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dc.contributor.authorPeck, James
dc.date.accessioned2012-06-13T23:40:34Z
dc.date.available2012-06-13T23:40:34Z
dc.date.issued2011-03
dc.identifier.urihttp://hdl.handle.net/1773/19776
dc.descriptionSenior thesis written for Oceanography 444en_US
dc.description.abstractSeamounts are isolated shallow regions of the oceans formed by volcanoes. Seamounts have been found to support unusually large numbers of fish. It is possible that fish on seamounts are feed on small animals called zooplankton that drift over seamounts with the currents. In most of the surface ocean, fish hunt using their eyes, and to avoid being eaten some species of zooplankton swim down during the daytime until it is too dark to be seen, then return to the surface to feed at night. The shallow summit of a seamount could prevent zooplankton from descending far enough to avoid fish, giving fish an unusually rich food supply. In this study, I examine the distribution and abundance of zooplankton over, near and far from Cross Seamount. I captured small zooplankton with nets to examine under a microscope. I hypothesized that the small zooplankton would be unaffected by the seamount because their daytime depths are not shallow enough for them to reach the seamount summit, while larger migrating organisms would be less abundant.en_US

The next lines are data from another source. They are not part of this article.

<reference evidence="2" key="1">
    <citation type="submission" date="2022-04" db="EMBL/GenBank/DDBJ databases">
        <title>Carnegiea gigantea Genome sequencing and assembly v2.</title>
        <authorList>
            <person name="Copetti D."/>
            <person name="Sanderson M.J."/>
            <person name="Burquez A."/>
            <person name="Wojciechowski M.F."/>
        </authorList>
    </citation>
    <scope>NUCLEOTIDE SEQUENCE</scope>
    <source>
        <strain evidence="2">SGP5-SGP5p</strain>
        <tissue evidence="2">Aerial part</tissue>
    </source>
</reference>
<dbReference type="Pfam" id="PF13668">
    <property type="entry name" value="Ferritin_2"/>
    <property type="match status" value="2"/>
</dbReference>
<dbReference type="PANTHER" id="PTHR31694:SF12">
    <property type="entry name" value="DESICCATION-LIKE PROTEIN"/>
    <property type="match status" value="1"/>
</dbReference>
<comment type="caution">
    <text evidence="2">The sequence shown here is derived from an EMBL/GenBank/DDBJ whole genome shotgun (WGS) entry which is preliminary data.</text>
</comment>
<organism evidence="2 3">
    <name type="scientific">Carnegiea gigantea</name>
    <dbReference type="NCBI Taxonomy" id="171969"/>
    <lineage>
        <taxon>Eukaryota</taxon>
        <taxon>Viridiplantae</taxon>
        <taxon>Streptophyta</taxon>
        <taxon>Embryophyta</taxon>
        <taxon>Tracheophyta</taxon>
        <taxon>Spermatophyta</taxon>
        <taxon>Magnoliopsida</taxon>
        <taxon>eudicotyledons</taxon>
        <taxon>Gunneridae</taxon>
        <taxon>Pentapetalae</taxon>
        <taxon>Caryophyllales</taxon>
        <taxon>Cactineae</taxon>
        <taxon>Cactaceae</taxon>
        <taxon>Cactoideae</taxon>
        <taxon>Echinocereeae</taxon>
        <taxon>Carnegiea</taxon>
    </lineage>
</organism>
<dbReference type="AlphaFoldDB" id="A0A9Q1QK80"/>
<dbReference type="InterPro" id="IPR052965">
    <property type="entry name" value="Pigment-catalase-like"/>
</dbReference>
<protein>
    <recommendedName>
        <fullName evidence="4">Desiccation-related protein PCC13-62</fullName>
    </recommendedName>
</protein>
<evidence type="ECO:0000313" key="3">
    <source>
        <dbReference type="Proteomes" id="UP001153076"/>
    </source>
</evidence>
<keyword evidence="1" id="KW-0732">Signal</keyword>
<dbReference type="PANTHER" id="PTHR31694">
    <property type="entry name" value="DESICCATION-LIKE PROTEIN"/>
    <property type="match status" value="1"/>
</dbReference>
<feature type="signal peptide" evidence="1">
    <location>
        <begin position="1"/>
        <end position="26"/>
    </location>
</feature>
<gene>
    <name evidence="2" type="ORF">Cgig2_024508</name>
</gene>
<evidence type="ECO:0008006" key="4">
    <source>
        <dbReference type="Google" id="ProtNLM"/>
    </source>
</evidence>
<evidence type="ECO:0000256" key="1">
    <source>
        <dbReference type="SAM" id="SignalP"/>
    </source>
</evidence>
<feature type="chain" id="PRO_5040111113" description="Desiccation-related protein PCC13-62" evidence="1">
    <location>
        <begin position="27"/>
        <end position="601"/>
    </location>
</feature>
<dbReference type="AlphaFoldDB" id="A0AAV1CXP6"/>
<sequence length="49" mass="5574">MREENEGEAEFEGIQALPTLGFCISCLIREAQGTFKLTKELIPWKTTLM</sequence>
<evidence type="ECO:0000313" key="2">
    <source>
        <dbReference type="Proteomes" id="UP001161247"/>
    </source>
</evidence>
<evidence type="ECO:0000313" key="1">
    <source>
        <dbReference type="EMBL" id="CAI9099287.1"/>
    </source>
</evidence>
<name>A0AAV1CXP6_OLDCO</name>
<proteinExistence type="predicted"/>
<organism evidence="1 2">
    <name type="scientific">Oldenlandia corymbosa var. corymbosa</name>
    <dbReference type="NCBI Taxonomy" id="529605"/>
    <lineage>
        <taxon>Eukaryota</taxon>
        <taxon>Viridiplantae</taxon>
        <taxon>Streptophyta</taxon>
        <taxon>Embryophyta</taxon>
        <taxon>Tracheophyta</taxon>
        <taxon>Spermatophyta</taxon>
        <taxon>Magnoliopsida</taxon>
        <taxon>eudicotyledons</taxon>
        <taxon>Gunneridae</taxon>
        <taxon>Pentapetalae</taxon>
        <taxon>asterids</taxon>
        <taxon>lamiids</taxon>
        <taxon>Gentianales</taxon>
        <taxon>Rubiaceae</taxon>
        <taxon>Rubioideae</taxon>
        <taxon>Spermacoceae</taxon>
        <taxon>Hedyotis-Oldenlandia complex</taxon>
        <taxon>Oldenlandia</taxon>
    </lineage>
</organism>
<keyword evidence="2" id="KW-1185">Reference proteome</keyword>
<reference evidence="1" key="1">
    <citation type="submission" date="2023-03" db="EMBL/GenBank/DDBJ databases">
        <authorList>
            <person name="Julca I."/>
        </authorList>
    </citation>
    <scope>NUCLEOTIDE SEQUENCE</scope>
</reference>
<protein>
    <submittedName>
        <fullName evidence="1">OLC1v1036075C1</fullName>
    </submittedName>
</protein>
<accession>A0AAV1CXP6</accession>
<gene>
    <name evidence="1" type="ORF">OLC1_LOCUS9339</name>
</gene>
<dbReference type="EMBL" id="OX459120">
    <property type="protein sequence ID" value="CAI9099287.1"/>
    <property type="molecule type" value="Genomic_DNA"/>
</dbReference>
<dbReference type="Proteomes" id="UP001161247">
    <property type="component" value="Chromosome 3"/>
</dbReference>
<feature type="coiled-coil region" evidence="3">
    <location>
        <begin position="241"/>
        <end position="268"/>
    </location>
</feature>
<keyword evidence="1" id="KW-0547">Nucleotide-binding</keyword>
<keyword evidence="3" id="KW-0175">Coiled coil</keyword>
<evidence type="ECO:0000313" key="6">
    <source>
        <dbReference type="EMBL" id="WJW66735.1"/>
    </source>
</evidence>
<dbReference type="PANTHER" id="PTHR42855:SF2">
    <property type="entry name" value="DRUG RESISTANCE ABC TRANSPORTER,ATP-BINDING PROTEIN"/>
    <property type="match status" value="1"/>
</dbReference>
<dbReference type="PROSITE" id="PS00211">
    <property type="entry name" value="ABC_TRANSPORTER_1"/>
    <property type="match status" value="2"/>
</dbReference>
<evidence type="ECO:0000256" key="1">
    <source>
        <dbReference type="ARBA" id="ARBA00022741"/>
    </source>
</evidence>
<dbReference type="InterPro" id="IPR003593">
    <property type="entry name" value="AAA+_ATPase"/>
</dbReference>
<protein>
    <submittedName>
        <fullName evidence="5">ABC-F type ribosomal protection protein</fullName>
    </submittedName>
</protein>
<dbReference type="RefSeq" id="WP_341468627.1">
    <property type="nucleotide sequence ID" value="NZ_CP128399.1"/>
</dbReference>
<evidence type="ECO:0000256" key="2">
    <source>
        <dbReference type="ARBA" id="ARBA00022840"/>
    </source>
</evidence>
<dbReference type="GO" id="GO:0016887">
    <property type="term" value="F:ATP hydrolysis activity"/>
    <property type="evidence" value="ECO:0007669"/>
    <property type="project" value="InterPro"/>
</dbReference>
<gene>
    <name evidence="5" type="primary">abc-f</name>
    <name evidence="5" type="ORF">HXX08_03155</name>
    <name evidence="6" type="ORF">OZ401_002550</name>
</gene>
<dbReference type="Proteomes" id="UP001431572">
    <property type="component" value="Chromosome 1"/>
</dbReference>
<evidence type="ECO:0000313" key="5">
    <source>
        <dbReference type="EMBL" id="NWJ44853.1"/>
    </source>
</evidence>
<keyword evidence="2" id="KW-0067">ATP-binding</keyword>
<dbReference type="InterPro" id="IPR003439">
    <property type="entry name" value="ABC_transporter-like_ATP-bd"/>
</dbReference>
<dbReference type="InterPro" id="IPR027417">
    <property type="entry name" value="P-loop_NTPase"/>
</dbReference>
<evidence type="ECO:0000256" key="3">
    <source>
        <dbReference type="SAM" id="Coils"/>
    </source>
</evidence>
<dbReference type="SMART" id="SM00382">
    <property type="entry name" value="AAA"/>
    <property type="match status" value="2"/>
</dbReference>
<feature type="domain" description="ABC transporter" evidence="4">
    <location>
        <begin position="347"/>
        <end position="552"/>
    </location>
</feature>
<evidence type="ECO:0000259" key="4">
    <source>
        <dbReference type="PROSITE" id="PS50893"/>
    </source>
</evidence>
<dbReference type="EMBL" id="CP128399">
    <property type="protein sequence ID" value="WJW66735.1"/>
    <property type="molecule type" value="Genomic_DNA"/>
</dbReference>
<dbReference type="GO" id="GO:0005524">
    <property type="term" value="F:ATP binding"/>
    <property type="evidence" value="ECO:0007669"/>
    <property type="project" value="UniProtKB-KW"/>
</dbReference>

dc.language.isoen_USen_US
dc.subjectCross Seamounten_US
dc.subjectZooplankton -- Vertical distributionen_US
dc.titleThe Abundance and Distribution of Small Zooplankton near Cross Seamounten_US
dc.typeOtheren_US


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